Fiction > Harvard Classics > Henry Fielding > The History of Tom Jones, Vol. I > Book VI > Chapter XI
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Henry Fielding. (1707–1754).  The History of Tom Jones.
The Harvard Classics Shelf of Fiction.  1917.
  
Book VI. Containing about Three Weeks
XI. A Short Chapter; but Which Contains Sufficient Matter to Affect the Good-Natured Reader
  
IT was Mr. Allworthy’s custom never to punish any one, not even to turn away a servant, in a passion. He resolved therefore to delay passing sentence on Jones till the afternoon.   1
  The poor young man attended at dinner, as usual; but his heart was too much loaded to suffer him to eat. His grief too was a good deal aggravated by the unkind looks of Mr. Allworthy; whence he concluded that Western had discovered the whole affair between him and Sophia; but as to Mr. Blifil’s story, he had not the least apprehension; for of much the greater part he was entirely innocent; and for the residue, as he had forgiven and forgotten it himself, so he suspected no remembrance on the other side. When dinner was over, and the servants departed, Mr. Allworthy began to harangue. He set forth, in a long speech, the many iniquities of which Jones had been guilty, particularly those which this day had brought to light; and concluded by telling him, “That unless he could clear himself of the charge, he was resolved to banish him his sight for ever.”   2
  Many disadvantages attended poor Jones in making his defence; nay, indeed, he hardly knew his accusation; for as Mr. Allworthy, in recounting the drunkenness, &c., while he lay ill, out of modesty sunk everything that related particularly to himself, which indeed principally constituted the crime; Jones could not deny the charge. His heart was, besides, almost broken already; and his spirits were so sunk, that he could say nothing for himself; but acknowledged the whole, and, like a criminal in despair threw himself upon mercy; concluding, “That though he must own himself guilty of many follies and inadvertencies, he hoped he had done nothing to deserve what would be to him the greatest punishment in the world.”   3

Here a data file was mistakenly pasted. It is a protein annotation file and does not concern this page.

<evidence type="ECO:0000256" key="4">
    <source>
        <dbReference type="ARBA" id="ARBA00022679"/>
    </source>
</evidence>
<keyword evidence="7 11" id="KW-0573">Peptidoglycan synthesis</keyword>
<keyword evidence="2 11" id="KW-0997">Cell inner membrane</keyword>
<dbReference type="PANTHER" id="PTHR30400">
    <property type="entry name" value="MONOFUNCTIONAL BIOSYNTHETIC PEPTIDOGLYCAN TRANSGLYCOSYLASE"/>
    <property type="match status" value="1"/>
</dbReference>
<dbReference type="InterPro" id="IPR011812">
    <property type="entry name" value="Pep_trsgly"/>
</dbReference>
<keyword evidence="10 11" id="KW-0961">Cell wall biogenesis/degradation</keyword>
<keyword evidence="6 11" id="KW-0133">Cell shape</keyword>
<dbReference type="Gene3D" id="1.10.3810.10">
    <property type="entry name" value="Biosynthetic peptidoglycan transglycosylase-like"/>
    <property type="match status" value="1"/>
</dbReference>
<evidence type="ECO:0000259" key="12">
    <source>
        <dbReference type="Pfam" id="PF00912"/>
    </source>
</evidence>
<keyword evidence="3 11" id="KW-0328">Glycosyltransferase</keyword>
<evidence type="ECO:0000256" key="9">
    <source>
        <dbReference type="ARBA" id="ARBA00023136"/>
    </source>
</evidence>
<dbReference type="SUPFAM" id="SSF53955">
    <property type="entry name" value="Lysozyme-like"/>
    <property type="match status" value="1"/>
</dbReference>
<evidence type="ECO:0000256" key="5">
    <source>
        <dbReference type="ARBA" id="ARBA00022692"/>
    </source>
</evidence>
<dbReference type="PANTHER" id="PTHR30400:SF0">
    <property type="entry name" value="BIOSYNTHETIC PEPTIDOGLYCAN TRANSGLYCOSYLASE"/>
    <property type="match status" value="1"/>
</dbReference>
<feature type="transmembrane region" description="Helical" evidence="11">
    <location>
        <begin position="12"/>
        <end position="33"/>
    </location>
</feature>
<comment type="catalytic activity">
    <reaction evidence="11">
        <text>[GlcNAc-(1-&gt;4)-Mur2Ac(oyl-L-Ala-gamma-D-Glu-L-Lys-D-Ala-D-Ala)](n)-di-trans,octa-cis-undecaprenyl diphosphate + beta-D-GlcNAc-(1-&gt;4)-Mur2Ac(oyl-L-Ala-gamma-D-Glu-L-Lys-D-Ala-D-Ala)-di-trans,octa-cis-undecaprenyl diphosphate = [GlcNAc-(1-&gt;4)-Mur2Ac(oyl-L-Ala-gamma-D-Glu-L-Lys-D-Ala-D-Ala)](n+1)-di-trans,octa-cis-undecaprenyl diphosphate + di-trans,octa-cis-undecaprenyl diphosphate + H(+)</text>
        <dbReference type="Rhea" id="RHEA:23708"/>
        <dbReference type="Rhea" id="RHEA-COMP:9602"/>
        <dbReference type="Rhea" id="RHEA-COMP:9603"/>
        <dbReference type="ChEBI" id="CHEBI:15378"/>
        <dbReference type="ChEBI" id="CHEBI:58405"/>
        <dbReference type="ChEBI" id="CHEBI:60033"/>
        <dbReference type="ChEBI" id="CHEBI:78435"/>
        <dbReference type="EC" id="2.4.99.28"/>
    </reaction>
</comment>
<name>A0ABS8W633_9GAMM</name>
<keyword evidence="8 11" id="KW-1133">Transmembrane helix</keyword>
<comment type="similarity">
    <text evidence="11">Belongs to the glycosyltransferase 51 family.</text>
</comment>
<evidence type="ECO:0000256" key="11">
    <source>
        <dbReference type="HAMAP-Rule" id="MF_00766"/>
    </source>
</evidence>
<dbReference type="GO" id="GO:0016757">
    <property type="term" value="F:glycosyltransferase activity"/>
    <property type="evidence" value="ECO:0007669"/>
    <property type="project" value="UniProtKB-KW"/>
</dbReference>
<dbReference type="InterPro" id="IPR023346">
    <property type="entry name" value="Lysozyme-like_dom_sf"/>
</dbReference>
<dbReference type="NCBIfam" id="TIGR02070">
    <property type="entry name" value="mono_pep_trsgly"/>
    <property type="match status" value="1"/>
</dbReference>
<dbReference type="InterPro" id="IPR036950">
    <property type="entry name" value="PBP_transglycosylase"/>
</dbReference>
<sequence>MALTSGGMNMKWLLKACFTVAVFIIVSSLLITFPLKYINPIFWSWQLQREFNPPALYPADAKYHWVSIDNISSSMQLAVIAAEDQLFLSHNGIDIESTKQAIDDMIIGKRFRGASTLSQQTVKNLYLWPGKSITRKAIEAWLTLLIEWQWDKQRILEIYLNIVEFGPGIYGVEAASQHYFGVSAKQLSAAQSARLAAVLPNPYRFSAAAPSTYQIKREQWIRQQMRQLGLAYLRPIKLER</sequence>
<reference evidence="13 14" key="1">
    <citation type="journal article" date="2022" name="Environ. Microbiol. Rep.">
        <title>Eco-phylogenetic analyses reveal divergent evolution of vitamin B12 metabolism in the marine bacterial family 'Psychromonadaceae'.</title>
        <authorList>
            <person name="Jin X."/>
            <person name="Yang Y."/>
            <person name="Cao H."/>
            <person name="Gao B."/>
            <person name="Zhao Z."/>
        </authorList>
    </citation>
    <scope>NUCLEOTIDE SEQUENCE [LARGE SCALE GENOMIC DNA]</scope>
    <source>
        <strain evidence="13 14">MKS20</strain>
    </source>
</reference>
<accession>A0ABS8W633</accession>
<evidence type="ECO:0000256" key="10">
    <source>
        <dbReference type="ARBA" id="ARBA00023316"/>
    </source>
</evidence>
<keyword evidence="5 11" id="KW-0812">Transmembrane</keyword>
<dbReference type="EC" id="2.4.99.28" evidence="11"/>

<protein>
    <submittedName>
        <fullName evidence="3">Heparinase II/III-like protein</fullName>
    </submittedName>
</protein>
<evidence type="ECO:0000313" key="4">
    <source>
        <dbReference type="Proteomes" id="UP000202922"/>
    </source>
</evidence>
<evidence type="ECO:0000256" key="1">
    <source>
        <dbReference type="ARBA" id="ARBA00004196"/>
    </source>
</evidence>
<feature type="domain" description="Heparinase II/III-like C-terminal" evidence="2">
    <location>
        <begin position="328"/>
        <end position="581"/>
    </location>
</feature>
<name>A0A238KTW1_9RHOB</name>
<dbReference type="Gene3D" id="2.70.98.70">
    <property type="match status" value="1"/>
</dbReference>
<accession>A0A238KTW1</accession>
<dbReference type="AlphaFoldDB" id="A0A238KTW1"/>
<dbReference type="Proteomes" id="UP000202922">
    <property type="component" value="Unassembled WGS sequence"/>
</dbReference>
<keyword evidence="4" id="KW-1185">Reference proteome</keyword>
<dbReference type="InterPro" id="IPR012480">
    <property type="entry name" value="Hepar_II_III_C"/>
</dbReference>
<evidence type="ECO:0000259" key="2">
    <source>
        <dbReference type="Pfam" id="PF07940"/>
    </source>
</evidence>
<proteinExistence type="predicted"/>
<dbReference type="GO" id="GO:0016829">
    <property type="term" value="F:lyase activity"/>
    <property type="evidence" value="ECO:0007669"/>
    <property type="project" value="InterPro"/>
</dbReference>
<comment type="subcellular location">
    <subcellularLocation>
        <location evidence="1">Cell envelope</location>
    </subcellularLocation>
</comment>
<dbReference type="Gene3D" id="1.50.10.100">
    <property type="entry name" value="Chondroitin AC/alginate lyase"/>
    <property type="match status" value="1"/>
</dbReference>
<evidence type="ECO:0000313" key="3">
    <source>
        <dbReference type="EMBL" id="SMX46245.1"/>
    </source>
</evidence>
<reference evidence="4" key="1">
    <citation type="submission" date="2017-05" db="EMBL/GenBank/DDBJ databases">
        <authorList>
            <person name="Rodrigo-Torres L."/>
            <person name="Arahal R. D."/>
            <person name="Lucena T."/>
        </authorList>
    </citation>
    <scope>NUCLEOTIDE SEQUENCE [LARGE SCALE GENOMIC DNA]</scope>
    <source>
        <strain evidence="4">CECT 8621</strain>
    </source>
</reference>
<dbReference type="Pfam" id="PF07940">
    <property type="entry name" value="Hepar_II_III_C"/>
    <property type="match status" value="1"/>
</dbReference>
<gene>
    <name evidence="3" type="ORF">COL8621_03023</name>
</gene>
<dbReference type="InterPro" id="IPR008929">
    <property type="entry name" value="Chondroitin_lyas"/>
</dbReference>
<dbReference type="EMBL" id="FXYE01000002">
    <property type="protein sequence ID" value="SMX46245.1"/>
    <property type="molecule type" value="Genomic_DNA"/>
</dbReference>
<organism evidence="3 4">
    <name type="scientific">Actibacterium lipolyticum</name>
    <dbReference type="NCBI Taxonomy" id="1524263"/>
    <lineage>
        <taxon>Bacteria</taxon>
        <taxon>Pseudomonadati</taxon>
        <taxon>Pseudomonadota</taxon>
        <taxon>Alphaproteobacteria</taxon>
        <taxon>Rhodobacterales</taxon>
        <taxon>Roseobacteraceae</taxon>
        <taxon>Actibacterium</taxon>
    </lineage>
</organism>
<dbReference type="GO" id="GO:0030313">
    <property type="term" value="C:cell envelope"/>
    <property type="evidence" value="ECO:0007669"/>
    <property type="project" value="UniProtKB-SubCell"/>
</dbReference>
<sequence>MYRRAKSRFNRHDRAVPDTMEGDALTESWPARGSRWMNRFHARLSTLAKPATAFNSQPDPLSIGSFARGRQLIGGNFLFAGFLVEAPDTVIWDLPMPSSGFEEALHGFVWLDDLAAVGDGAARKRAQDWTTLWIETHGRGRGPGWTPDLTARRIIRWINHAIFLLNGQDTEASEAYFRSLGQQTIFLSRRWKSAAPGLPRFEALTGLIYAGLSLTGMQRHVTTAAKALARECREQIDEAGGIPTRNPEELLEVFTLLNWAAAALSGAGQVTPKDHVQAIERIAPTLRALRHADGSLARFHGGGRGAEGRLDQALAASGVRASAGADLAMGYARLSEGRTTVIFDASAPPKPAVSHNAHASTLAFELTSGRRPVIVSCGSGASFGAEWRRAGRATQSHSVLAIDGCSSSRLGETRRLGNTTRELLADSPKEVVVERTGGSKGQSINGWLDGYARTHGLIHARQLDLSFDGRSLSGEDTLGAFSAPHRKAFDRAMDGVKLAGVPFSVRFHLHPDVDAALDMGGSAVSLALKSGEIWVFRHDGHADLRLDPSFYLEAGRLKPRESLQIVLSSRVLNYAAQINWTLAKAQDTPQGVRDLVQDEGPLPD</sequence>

Allworthy answered, “That he had forgiven him too often already, in compassion to his youth, and in hopes of his amendment: that he now found he was an abandoned reprobate, and such as it would be criminal in any one to support and encourage. Nay,” said Mr. Allworthy to him, “your audacious attempt to steal away the young lady, calls upon me to justify my own character in punishing you. The world who have already censured the regard I have shown for you may think, with some colour at least of justice, that I connive at so base and barbarous an action—an action of which you must have known my abhorrence: and which, had you had any concern for my ease and honour, as well as for my friendship, you would never have thought of undertaking. Fie upon it, young man! indeed there is scarce any punishment equal to your crimes, and I can scarce think myself justifiable in what I am now going to bestow on you. However, as I have educated you like a child of my own, I will not turn you naked into the world. When you open this paper, therefore, you will find something which may enable you, with industry, to get an honest livelihood; but if you employ it to worse purposes, I shall not think myself obliged to supply you farther, being resolved, from this day forward, to converse no more with you on any account. I cannot avoid saying, there is no part of your conduct which I resent more than your ill-treatment of that good young man (meaning Blifil) who hath behaved with so much tenderness and honour towards you.”   4
  These last words were a dose almost too bitter to be swallowed. A flood of tears now gushed from the eyes of Jones, and every faculty of speech and motion seemed to have deserted him. It was some time before he was able to obey Allworthy’s peremptory commands of departing; which he at length did, having first kissed his hands with a passion difficult to be affected, and as difficult to be described.   5
  The reader must be very weak, if, when he considers the light in which Jones then appeared to Mr. Allworthy, he should blame the rigour of his sentence. And yet all the neighborhood, either from this weakness, or from some worse motive, condemned this justice and severity as the highest cruelty. Nay, the very persons who had before sensured the good man for the kindness and tenderness shown to a bastard (his own, according to the general opinion), now cried out as loudly against turning his own child out of doors. The women especially were unanimous in taking the part of Jones, and raised more stories on the occasion than I have room, in this chapter, to set down.   6
  One thing must not be omitted, that, in their censures on this occasion, none ever mentioned the sum contained in the paper which Allworthy gave Jones, which was no less than five hundred pounds; but all agreed that he was sent away penniless, and some said naked, from the house of his inhuman father.   7

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